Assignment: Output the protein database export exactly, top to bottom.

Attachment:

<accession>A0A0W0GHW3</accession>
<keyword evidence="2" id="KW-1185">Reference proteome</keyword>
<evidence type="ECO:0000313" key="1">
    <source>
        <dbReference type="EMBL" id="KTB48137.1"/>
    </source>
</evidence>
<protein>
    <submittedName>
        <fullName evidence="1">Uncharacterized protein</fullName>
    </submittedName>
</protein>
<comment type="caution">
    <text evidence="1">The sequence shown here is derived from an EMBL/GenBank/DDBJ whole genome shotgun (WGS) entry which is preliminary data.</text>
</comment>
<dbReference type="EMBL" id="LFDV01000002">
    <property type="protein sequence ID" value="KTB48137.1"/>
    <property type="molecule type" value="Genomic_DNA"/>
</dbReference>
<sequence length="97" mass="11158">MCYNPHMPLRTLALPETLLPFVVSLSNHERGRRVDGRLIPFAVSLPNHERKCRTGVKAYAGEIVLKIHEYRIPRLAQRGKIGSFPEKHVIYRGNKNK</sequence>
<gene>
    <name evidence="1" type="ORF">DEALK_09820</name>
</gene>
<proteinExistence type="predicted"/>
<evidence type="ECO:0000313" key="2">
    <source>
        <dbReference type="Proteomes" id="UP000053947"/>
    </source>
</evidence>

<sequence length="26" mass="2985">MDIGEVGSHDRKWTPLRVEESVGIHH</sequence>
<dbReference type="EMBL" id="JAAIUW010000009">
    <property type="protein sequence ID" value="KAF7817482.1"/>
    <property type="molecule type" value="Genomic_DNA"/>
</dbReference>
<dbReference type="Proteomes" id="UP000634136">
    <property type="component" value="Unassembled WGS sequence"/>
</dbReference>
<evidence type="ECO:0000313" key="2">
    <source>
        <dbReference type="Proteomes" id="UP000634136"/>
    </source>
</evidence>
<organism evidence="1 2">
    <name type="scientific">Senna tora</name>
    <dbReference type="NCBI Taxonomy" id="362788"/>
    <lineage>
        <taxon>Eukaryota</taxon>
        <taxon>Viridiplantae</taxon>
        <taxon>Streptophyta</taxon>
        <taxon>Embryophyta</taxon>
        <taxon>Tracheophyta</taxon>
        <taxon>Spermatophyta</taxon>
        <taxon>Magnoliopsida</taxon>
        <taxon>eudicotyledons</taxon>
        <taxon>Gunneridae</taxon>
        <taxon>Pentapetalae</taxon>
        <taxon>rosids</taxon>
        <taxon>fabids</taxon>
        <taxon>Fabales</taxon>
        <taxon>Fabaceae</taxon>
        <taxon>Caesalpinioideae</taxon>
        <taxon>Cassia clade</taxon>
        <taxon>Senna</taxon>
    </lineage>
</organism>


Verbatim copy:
<accession>A0A0W0GHW3</accession>
<keyword evidence="2" id="KW-1185">Reference proteome</keyword>
<evidence type="ECO:0000313" key="1">
    <source>
        <dbReference type="EMBL" id="KTB48137.1"/>
    </source>
</evidence>
<protein>
    <submittedName>
        <fullName evidence="1">Uncharacterized protein</fullName>
    </submittedName>
</protein>
<comment type="caution">
    <text evidence="1">The sequence shown here is derived from an EMBL/GenBank/DDBJ whole genome shotgun (WGS) entry which is preliminary data.</text>
</comment>
<dbReference type="EMBL" id="LFDV01000002">
    <property type="protein sequence ID" value="KTB48137.1"/>
    <property type="molecule type" value="Genomic_DNA"/>
</dbReference>
<sequence length="97" mass="11158">MCYNPHMPLRTLALPETLLPFVVSLSNHERGRRVDGRLIPFAVSLPNHERKCRTGVKAYAGEIVLKIHEYRIPRLAQRGKIGSFPEKHVIYRGNKNK</sequence>
<gene>
    <name evidence="1" type="ORF">DEALK_09820</name>
</gene>
<proteinExistence type="predicted"/>
<evidence type="ECO:0000313" key="2">
    <source>
        <dbReference type="Proteomes" id="UP000053947"/>
    </source>
</evidence>

<sequence length="26" mass="2985">MDIGEVGSHDRKWTPLRVEESVGIHH</sequence>
<dbReference type="EMBL" id="JAAIUW010000009">
    <property type="protein sequence ID" value="KAF7817482.1"/>
    <property type="molecule type" value="Genomic_DNA"/>
</dbReference>
<dbReference type="Proteomes" id="UP000634136">
    <property type="component" value="Unassembled WGS sequence"/>
</dbReference>
<evidence type="ECO:0000313" key="2">
    <source>
        <dbReference type="Proteomes" id="UP000634136"/>
    </source>
</evidence>
<organism evidence="1 2">
    <name type="scientific">Senna tora</name>
    <dbReference type="NCBI Taxonomy" id="362788"/>
    <lineage>
        <taxon>Eukaryota</taxon>
        <taxon>Viridiplantae</taxon>
        <taxon>Streptophyta</taxon>
        <taxon>Embryophyta</taxon>
        <taxon>Tracheophyta</taxon>
        <taxon>Spermatophyta</taxon>
        <taxon>Magnoliopsida</taxon>
        <taxon>eudicotyledons</taxon>
        <taxon>Gunneridae</taxon>
        <taxon>Pentapetalae</taxon>
        <taxon>rosids</taxon>
        <taxon>fabids</taxon>
        <taxon>Fabales</taxon>
        <taxon>Fabaceae</taxon>
        <taxon>Caesalpinioideae</taxon>
        <taxon>Cassia clade</taxon>
        <taxon>Senna</taxon>
    </lineage>
</organism>